Clearly, we are stating the obvious, but we’re in the last stretch of 2018. And smart business owners, are already reflecting over what went well, what didn’t go so well, and what literally flopped. At the very least, they will jot those reflections down and use them in their business plan for 2019.
But many business owners, no matter how smart, forget one of the most important aspects of their business plan for the coming year. And that is their business contingency plan. Consider these statistics:
- 30% of businesses are inadequately prepared or have no disaster recovery strategy in place.
- 90% of businesses without a disaster recovery plan will fail following a disaster, according to a study by accounting firm Touche Ross.
John Rampton, a contributor at Forbes magazine, put it this way:
In the unfortunate event, something happens to your company, it’s critical that you have a strong, effective, and organized business continuity plan in place to help you weather the storm and come out alive.
But Benjamin Franklin said it best:
By failing to prepare, you are preparing to fail.
Convinced yet? Here are some tips for developing a simple business contingency plan:
Identify and document all potential risks.
Whether a natural disaster strikes, your hard drive crashes, your delivery truck breaks down, or your babysitter moves out of town, it’s a risk. Start a simple spreadsheet and list everything that could go wrong that would impact your business.
Prioritize the risks.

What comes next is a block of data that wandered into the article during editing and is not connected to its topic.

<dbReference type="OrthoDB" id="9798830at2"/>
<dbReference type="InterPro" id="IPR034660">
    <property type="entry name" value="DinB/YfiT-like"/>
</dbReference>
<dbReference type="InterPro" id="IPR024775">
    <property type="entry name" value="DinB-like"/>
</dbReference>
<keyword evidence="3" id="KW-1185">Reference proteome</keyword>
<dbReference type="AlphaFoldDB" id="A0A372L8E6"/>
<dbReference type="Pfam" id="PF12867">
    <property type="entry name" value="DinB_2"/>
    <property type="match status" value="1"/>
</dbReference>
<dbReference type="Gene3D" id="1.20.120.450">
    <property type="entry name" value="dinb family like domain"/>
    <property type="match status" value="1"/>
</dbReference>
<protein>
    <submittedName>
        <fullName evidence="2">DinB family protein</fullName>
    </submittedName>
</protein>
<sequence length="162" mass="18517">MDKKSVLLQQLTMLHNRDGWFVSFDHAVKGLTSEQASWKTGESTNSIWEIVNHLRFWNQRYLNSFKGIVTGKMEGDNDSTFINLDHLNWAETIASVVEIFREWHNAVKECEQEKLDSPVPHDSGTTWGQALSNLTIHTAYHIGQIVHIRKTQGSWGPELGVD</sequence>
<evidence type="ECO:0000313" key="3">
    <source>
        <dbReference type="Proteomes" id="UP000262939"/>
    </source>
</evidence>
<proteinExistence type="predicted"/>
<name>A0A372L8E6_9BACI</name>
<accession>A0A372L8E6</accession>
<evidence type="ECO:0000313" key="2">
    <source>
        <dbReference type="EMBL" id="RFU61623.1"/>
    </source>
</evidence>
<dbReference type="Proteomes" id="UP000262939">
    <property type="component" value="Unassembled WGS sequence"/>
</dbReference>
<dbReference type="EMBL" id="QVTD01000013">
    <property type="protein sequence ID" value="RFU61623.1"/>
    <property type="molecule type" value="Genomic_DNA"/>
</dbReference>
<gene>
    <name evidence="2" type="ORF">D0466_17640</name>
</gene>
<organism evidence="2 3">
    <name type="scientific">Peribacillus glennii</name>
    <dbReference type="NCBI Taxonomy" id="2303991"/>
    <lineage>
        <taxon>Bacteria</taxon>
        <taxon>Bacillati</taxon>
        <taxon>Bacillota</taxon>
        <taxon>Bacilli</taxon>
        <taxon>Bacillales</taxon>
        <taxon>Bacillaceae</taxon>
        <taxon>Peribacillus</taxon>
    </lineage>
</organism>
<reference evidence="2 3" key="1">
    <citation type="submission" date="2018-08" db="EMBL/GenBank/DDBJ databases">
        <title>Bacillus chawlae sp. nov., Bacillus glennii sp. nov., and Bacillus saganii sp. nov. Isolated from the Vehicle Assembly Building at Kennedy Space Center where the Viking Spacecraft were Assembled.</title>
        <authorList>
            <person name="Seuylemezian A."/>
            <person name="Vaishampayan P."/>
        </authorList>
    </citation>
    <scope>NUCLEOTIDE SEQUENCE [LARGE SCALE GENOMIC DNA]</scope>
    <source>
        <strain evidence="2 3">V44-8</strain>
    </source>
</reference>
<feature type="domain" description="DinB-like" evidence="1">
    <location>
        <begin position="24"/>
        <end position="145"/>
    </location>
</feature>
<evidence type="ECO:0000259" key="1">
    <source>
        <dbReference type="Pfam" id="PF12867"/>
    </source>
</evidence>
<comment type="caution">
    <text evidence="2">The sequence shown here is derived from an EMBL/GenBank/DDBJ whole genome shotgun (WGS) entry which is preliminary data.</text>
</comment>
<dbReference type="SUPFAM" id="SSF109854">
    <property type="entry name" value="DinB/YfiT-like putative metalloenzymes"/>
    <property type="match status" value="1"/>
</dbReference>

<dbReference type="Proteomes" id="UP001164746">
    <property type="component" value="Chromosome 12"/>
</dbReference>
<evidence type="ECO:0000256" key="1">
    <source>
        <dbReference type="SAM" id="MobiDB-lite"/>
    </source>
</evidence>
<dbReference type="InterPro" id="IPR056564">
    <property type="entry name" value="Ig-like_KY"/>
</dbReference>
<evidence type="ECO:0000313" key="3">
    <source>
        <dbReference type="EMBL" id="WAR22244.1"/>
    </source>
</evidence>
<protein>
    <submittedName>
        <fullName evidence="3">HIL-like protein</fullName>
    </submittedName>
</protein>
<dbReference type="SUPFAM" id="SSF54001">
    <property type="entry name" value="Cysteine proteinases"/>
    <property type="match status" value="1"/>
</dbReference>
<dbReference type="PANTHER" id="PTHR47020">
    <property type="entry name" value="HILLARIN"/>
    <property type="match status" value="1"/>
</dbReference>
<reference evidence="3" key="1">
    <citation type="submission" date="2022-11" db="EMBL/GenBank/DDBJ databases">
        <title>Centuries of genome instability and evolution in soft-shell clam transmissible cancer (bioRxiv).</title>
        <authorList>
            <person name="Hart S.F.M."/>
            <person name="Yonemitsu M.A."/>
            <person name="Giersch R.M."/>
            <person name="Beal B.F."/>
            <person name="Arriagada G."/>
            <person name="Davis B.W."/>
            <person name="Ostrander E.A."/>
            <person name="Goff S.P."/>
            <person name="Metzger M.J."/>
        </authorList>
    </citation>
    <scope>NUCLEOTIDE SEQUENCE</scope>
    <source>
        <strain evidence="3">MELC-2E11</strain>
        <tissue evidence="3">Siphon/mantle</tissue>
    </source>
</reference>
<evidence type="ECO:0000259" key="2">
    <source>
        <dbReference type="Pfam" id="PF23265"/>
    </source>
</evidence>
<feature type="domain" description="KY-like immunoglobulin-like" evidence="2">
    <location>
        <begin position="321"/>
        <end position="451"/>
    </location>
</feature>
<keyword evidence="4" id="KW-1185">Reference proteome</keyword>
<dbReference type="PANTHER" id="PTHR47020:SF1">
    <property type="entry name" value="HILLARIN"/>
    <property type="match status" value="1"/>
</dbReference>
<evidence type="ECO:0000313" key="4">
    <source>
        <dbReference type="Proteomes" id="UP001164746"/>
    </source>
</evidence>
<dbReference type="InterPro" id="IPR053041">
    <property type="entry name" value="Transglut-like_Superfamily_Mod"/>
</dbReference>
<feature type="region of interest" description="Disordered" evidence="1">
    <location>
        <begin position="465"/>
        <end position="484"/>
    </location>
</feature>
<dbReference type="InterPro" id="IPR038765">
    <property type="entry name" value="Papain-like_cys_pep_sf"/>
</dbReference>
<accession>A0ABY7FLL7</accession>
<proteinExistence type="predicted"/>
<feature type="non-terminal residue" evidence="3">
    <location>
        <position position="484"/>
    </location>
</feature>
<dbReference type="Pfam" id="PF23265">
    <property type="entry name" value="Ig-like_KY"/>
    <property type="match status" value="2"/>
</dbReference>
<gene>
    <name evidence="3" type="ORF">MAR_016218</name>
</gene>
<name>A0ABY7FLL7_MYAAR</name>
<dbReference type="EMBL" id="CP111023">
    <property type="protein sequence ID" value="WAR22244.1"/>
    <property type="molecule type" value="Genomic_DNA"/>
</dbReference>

Assign each risk a value from 1 to 5, 1 being the most critical, then sort your list according to that value.
Create a contingency plan.
Beside each risk, document your contingency plan. For the high priority risks, you will need to develop a detailed plan including a list of action steps in order of priority.
- Timelines – What will you need to do in the first hour after a data loss? What about the first day? The first week?
- Communications – Decide in advance who will be in charge of facilitating the plan and communicating with everyone else for each scenario.
- Staff needs – Talk to your lead employees and have them list exactly what they’ll need to continue operating if a given scenario occurs. Then make the arrangements to provide it.
- Contacts – Keep a hard copy for emergencies.
- Reduce the risk – Reduce the risk by making sure you have adequate insurance coverage, a current backup of your data, etc.
For the rest, keep it simple. If your babysitter moves away, you might simply write “Call Grandma,” and jot down her number. If your delivery truck breaks down, “Call a Rental Company,” and jot down their number.
Maintain the plan.
Keep your plan current and store a paper and digital copy, both onsite and off. Make sure your lead employees are informed and trained to help execute your plan.
Contingency Planning Resources
If you would like additional help in preparing your contingency plan, visit: